Easy aspect ratio calculator

An easy to use Aspect Ratio Calculator. Free to use, handy for resizing images and videos.

1 min.

The tool

For your convenience, here is the tool:

1. Enter old width & height:

 ← Old width
 ← Old height

2. Choose new dimension you already know, either:

~ or ~

3. Enter the new width:

How it works

If you want to resize something (like an image), but wish to preserve the way it looks, you need to know something called the 'aspect ratio'. This basically is the relationship between the width and the height.

But you don't want to know about the math behind it! You just want the answer!

That's where this tool helps you:

  1. 1.

    First, enter the old width and height. The tool uses it to calculate the aspect ratio behind the scenes

  2. 2.
    Next, choose the new dimension you already know (new width or new height)
  3. 3.
    Now, enter the value of that dimension
  4. 4.
    Finally, the tool will tell you the value of the other dimension, based on the aspect ratio of the old image

That's it! The tool will tell you either the new width or height (depending on what you've chosen in step 2).

What is 'Aspect ratio'

Wikipedia explains it like this:

The aspect ratio of an image describes the proportional relationship between its width and its height. It is commonly expressed as two numbers separated by a colon, as in 16:9. For an x:y aspect ratio, no matter how big or small the image is, if the width is divided into x units of equal length and the height is measured using this same length unit, the height will be measured to be y units.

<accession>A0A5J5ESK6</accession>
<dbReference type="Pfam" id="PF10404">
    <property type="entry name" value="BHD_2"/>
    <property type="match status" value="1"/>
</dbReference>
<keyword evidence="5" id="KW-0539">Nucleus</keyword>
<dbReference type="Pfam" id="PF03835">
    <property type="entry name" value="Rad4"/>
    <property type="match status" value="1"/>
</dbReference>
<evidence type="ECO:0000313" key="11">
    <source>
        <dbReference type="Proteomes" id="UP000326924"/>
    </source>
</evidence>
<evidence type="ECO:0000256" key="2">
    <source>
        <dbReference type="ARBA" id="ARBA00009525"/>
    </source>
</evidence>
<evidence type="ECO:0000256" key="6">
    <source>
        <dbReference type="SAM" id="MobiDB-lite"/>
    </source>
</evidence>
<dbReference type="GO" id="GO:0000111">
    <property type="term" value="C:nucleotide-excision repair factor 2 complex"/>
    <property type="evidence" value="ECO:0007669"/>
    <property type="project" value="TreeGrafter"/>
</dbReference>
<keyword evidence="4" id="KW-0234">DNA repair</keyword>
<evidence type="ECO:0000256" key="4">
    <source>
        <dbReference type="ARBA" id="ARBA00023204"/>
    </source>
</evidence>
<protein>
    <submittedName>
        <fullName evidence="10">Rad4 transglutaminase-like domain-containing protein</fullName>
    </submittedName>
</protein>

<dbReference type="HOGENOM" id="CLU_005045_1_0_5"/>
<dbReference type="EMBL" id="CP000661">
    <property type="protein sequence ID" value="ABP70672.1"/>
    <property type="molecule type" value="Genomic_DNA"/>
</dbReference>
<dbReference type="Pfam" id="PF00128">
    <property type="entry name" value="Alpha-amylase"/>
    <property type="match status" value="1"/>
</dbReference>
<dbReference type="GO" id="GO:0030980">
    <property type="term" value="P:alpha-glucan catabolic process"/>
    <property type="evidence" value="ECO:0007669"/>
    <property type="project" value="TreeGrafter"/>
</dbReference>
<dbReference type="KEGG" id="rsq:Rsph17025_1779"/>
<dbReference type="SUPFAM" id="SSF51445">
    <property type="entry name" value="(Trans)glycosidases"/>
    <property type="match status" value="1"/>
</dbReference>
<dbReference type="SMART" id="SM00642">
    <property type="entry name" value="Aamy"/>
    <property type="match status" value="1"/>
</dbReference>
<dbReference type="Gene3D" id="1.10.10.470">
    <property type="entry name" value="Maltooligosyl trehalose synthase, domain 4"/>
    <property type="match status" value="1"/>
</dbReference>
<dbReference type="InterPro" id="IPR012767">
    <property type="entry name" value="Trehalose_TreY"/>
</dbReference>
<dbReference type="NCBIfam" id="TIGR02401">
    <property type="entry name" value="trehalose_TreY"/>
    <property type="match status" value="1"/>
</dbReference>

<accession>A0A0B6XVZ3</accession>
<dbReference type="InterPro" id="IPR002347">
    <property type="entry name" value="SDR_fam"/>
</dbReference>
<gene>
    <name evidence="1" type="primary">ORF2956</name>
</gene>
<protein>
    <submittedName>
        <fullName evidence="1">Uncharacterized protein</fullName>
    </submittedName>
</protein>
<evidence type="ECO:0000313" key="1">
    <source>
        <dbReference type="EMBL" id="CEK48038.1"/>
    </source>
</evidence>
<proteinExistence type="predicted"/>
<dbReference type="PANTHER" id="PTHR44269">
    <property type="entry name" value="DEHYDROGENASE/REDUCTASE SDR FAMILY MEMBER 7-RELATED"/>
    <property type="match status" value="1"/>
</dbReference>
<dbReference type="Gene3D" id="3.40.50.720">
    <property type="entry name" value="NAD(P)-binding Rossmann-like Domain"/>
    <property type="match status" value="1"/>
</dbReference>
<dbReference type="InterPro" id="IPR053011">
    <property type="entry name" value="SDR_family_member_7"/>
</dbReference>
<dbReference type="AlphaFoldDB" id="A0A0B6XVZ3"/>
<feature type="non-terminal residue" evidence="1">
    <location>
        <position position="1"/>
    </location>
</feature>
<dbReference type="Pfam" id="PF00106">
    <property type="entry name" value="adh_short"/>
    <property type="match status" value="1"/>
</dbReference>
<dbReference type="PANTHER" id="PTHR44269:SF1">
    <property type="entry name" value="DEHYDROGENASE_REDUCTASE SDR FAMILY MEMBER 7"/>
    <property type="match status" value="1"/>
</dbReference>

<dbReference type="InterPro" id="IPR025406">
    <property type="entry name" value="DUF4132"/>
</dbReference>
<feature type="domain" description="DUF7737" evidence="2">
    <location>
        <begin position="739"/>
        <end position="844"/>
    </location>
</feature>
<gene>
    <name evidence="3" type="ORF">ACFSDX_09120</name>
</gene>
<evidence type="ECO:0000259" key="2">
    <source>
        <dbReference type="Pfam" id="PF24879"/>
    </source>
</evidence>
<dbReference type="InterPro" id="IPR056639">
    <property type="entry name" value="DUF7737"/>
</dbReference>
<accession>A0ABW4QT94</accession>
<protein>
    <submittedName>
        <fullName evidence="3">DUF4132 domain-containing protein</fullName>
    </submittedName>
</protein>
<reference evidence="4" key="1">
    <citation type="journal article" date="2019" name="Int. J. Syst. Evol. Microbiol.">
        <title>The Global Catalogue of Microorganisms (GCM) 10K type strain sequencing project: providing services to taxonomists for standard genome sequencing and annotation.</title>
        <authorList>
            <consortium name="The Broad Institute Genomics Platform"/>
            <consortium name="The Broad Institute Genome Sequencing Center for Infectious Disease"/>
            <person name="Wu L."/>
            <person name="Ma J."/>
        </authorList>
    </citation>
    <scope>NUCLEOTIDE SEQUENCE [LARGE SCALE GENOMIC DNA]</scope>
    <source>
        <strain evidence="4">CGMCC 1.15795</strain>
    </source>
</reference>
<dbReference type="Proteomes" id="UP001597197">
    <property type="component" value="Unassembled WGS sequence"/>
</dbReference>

In, for example, a group of images that all have an aspect ratio of 16:9, one image might be 16 inches wide and 9 inches high, another 16 centimeters wide and 9 centimeters high, and a third might be 8 yards wide and 4.5 yards high.

~ Wikipedia/Aspect_ratio

The formula

There is a simple formula for calculating aspect ratios: aspectRatio = ( oldWidth / oldHeight ). For instance if you want to know the new height of an object, you can use: newHeight = ( newWidth / aspectRatio ), and if you need the new width of an object, you can use: newWidth = ( newHeight * aspectRatio ).

So first you need to know the aspect ratio by dividing the old width by the old height, and then you can use that to calculate either the new width or new height.

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Sounds interesting?

Then let's make the virtual gap between us a little bit shorter!